Rubber flooring comes in different formats, including tiles, mats and rolls, and all of them are relatively easy to install.
For a permanent gym, you can lay a roll of rubber, and it won’t need to be replaced for upwards of ten years. Alternatively, a simple rubber mat can be placed in a room to convert it into a more temporary sports area.
This material is also easy to clean, it’s water-resistant – something that’s important in a room where you’re likely to be sweating a lot – and it’s also antimicrobial.
On the downside, rubber is heavy, and especially if you’re installing rubber rolls, you’ll probably need help carrying and fitting it. It also doesn’t provide much insulation, so if you install it on a cold concrete floor, the rubber will be cold to the touch.
In terms of cost, rubber is not the cheapest, so not everybody will be willing to spend the money required.
Rubber can be a bit smelly too, especially when it’s new – but this is a problem that disappears with time.
Overall, rubber has many great attributes as well as a few drawbacks. It would be the perfect option if you have some money to spend and hope to create a high-quality permanent gym in your home.
However, for more casual home gyms, this kind of surface might be a bit pricey.
2. Vinyl floor
Vinyl flooring shares many of the advantages of rubber flooring. It’s water-resistant and easy to clean, requiring little maintenance, and it’s also resistant to mold and mildew, making it a suitable option for places with less ventilation – like basement gyms.
Like rubber, vinyl is also tough and durable, so it should last a long time. However, at the same time, it’s more suited to a home style and will look less out of place than a rubber-floored gym inside your house. It also comes in a far wider range of styles and colors, so it’s more stylish.
Vinyl is easy to install, and compared to rubber, it’s also lighter, so it’s less of a problem to transport. Compared to other materials, vinyl can also be one of the cheapest – although more expensive, higher-quality versions also exist.
One of the main downsides of vinyl compared to rubber is that it doesn’t offer the same amount of shock absorption. This might not be a problem if you’re more into activities like yoga, but for the kind of exercise that pounds your joints, this might not be the right choice.
Another downside is that, despite its toughness, vinyl can be pierced or damaged by sharp objects.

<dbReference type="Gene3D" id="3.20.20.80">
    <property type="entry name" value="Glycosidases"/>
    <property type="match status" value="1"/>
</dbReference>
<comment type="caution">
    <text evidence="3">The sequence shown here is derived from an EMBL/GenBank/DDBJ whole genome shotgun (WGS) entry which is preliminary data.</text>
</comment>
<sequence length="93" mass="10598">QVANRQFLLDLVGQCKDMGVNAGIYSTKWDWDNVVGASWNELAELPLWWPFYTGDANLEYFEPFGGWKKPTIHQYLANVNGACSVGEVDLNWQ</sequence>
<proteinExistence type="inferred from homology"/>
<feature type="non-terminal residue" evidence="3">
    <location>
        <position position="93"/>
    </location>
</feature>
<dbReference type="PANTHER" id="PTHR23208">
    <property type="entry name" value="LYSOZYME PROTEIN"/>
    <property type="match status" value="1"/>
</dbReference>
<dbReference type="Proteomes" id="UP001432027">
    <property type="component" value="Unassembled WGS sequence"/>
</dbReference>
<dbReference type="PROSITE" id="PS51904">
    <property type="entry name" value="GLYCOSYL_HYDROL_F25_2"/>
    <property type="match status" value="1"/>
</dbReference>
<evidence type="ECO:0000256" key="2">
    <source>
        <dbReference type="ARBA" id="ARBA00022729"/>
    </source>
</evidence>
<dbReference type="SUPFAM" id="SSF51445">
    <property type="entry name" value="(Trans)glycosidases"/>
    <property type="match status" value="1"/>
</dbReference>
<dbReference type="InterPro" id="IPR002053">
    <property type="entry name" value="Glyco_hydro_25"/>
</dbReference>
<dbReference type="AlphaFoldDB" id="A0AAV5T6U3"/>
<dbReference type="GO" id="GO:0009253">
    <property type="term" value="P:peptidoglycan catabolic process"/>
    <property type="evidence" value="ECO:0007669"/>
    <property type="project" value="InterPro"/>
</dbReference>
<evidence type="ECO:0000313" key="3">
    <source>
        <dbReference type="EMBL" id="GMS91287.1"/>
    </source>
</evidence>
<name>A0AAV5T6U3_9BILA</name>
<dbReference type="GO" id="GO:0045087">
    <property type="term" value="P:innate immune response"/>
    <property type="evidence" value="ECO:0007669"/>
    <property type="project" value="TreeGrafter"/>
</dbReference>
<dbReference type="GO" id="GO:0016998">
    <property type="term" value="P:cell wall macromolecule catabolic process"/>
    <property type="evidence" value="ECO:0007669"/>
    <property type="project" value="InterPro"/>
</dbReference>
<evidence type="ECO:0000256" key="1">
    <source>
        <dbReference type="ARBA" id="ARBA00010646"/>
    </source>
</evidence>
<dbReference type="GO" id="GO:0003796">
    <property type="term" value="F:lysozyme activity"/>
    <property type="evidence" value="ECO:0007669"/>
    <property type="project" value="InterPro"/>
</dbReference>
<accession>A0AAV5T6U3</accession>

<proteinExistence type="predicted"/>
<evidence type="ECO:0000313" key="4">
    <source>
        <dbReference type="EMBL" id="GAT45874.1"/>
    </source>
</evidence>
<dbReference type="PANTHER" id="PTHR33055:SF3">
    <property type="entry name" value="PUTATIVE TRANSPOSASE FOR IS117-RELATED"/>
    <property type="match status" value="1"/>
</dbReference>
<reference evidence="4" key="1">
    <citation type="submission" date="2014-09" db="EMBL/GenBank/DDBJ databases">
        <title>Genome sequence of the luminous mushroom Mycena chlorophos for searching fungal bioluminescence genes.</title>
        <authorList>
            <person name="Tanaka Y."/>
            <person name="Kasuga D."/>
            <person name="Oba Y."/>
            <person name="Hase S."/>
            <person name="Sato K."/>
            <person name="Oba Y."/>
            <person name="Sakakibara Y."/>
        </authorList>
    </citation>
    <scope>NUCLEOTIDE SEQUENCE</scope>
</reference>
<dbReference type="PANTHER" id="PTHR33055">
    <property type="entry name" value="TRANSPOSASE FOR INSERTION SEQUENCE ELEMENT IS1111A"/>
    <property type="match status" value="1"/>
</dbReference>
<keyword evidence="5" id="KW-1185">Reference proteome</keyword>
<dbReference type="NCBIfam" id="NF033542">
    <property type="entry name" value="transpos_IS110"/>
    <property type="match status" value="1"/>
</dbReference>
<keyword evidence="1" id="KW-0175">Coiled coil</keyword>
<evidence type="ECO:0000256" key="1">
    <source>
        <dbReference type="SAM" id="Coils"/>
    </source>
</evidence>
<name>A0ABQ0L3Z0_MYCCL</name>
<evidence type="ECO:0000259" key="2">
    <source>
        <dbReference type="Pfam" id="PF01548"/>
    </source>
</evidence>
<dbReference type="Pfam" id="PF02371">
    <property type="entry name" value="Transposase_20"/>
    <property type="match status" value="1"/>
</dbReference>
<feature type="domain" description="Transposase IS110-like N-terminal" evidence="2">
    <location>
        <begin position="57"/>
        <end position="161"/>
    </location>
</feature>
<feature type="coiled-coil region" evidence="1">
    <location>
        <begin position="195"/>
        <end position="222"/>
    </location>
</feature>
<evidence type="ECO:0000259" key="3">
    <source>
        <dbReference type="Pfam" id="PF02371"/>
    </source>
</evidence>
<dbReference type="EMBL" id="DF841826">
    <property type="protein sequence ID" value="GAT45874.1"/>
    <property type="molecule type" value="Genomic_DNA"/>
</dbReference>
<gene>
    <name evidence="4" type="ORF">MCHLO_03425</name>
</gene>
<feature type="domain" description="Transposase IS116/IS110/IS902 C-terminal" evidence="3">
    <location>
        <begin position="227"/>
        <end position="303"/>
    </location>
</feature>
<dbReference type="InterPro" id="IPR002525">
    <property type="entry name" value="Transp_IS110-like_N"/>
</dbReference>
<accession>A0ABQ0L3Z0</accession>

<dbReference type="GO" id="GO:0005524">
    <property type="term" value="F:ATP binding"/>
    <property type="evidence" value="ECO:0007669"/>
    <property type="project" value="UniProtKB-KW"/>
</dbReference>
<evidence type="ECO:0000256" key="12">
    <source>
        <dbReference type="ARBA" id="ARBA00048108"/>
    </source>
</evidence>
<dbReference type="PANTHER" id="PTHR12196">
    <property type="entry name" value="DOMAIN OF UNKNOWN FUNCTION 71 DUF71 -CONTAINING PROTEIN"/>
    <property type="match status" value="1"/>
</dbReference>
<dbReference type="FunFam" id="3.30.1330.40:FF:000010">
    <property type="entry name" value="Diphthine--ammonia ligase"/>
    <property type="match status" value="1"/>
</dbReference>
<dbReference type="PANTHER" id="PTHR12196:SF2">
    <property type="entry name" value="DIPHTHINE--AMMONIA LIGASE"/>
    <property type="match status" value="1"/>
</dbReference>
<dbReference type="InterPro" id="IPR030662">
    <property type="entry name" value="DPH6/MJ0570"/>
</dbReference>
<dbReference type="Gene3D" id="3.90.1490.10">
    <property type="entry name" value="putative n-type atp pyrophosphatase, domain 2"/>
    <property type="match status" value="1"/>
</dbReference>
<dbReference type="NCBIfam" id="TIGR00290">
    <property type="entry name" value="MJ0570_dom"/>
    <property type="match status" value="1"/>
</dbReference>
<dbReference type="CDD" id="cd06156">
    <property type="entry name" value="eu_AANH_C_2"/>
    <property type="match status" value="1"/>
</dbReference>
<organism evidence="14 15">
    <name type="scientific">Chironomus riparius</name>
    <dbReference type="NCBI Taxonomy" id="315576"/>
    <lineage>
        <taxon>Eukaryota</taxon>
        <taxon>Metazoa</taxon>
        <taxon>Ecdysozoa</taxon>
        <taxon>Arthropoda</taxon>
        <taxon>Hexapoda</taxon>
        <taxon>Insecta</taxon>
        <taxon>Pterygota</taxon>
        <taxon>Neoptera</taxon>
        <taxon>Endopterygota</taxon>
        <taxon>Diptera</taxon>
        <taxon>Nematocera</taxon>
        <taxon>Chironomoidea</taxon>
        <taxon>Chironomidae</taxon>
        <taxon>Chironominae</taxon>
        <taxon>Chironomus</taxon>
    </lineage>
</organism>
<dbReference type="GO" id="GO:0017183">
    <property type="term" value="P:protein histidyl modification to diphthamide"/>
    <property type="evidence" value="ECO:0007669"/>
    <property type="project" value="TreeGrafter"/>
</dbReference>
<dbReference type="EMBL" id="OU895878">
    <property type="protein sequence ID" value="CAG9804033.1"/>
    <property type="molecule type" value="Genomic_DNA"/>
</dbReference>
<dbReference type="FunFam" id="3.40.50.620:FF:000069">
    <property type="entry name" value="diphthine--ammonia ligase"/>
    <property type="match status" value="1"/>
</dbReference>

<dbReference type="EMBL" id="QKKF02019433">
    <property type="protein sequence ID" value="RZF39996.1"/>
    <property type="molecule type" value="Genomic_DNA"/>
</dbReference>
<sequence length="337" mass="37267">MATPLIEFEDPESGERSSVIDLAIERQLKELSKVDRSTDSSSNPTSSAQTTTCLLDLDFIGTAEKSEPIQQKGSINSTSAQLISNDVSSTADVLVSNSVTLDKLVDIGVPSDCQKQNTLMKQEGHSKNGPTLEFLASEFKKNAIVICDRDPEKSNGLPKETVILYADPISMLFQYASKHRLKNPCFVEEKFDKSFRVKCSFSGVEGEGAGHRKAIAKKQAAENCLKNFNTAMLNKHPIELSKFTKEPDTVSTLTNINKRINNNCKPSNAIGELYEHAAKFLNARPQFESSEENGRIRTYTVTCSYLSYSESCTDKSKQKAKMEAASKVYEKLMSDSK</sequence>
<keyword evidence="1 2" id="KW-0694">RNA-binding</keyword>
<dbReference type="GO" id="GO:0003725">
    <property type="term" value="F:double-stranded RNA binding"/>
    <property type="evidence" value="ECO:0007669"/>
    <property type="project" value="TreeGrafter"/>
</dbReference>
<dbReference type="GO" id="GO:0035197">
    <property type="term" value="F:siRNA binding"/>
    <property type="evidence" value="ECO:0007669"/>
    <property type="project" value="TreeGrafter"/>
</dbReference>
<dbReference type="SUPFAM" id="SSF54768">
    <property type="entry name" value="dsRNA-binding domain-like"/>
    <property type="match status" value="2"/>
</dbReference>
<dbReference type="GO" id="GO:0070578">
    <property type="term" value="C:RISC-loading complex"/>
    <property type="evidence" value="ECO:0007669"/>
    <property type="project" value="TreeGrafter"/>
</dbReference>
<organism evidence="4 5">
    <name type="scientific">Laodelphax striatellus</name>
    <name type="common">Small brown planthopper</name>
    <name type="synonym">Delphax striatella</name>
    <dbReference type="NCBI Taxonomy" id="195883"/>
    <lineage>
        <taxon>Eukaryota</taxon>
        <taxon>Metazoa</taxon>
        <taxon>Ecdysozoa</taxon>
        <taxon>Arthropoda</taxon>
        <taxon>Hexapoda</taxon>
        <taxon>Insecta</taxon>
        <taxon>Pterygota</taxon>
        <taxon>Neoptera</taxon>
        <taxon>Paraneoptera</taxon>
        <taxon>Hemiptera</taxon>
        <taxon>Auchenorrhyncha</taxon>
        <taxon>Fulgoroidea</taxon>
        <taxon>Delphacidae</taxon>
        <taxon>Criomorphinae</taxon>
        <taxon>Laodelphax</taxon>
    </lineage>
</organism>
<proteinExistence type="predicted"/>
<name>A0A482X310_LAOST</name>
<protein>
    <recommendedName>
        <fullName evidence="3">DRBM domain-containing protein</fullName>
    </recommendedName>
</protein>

Finally, it gives off VOCs, especially when new.
Vinyl is a practical and often affordable option that’s easy to install and effortless to maintain. This makes it ideal for many home gyms – but if you enjoy high-impact activities, this might not be the right option for you.
3. Hardwood floor
Perhaps the most obvious, undeniable advantage of having a hardwood floor in your home gym is the way it looks. The industrial feel of something like rubber might be ok in a public gym, but many people won’t enjoy having it in their homes.
Wood is also suitable for all kinds of activities, and by giving it foam backing, it can even provide the kind of shock absorption required for high-impact activities. It’s well suited to sports like kickboxing as well as dance.
Wood is a good choice for well ventilated rooms where mold and mildew aren’t an issue.
With wood, you’ll need to be careful how you treat it since it can scratch or splinter easily, especially with things like weights – you need to place something over it to protect it if you don’t want your weights to damage it.
Another issue is that wood gets slippery when wet, so this could become a safety issue, depending on the kind of workout you enjoy.
Wood is also not a cheap option, and of the three, it’s probably the most expensive to install – it requires the most skill to fit it, and most people will probably want to pay for a professional to do it.
Of the three, it also requires the most maintenance, so this is another point to bear in mind.
Wood is the ideal surface for people who care about the way their home gym looks, and it’s well suited to activities like kickboxing and dance. It’s also ideal for Pilates and yoga.
Wood can also be used for gyms with machines or other equipment, but you’ll need to take steps to protect it since it can easily be damaged.
Plenty of great options for different requirements
As you can see, all three surfaces have their advantages and disadvantages, and all three would be the most suitable choice in different situations.
The key to choosing is to think about the kind of gym you want to build and the kind of exercise you want to do in it and then to find the material that best fits your needs.